Community asked to stay engaged with water pricing

The Independent Pricing and Regulatory Tribunal (IPART) has encouraged Central Coast residents to “stay engaged” with it about the water, sewerage and stormwater prices that council will be allowed to charge from 2022.

About 30 people were on a zoom webinar that was held on August 24 to explain to the public how the process will unfold that will eventually lead to a price determination on what water prices Central Coast Council will charge from July 1, 2022.

The webinar included 10 IPART staff listening to Coast residents who asked questions on behalf of their communities for an hour.

This reporter also listened in.

One participant, Mark from Davistown, talked about the poor water quality and smell, as well as sewage and drainage issues in the area.

Webinar host, Scott Chapman, said that it was Mark’s type of feedback that was so important to the IPART process.

“Please stay engaged with the process,” he said, adding that IPART wanted to hear about these nuances in the system and it was the sort of detail that might not necessarily be in the Council’s submission.

He said that IPART would determine prices based on the efficient costs of running the business – with the emphasis on efficient as opposed to actual costs.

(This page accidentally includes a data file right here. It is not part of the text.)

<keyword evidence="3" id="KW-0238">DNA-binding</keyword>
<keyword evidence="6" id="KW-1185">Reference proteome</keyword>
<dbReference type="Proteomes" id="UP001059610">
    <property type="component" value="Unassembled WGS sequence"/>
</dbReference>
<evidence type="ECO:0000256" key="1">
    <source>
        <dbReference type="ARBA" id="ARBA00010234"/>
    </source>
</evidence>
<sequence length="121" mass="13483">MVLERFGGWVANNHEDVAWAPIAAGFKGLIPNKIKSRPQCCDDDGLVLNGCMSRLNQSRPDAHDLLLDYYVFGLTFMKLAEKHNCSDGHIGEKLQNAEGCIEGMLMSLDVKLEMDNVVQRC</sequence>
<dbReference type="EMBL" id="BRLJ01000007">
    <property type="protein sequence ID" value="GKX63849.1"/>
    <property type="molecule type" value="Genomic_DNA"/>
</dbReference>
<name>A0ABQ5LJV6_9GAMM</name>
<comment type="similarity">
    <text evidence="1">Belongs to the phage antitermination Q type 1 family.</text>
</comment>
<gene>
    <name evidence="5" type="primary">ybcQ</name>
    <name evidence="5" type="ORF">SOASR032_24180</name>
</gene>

This was known as the “notional revenue requirement”.

Council would be assessed on what costs it should be spending to deliver services, not on what it does spend.

Jara Millward from LEAD Disability asked if IPART looked at the soci-economic disadvantages of the area and people’s ability to pay.

Mr Chapman said IPART was required to look at the area’s ability to pay as one of its price-setting criteria.

The webinar is available for viewing on the IPART website.

The Coast has two opportunities to give feedback to IPART before a decision is made next May and new prices would take effect from July 1, 2022.

The first public hearings will take place this October-November.

Meanwhile, the Council’s financial results for July of this year were tabled at the meeting later in the day on August 24.

CEO, David Farmer, talked about the losses in the water and sewer side of the operation and said it related back to the 2019 IPART water determination that saw a $39M loss in income for Council due to a decrease in the amount it could charge in water rates.

He said the council would need higher prices going forward.

At the same meeting, the Administrator agreed to put a new draft water security plan out on public exhibition for one month.

See those details on Council’s Your Voice Our Coast website.

Merilyn Vale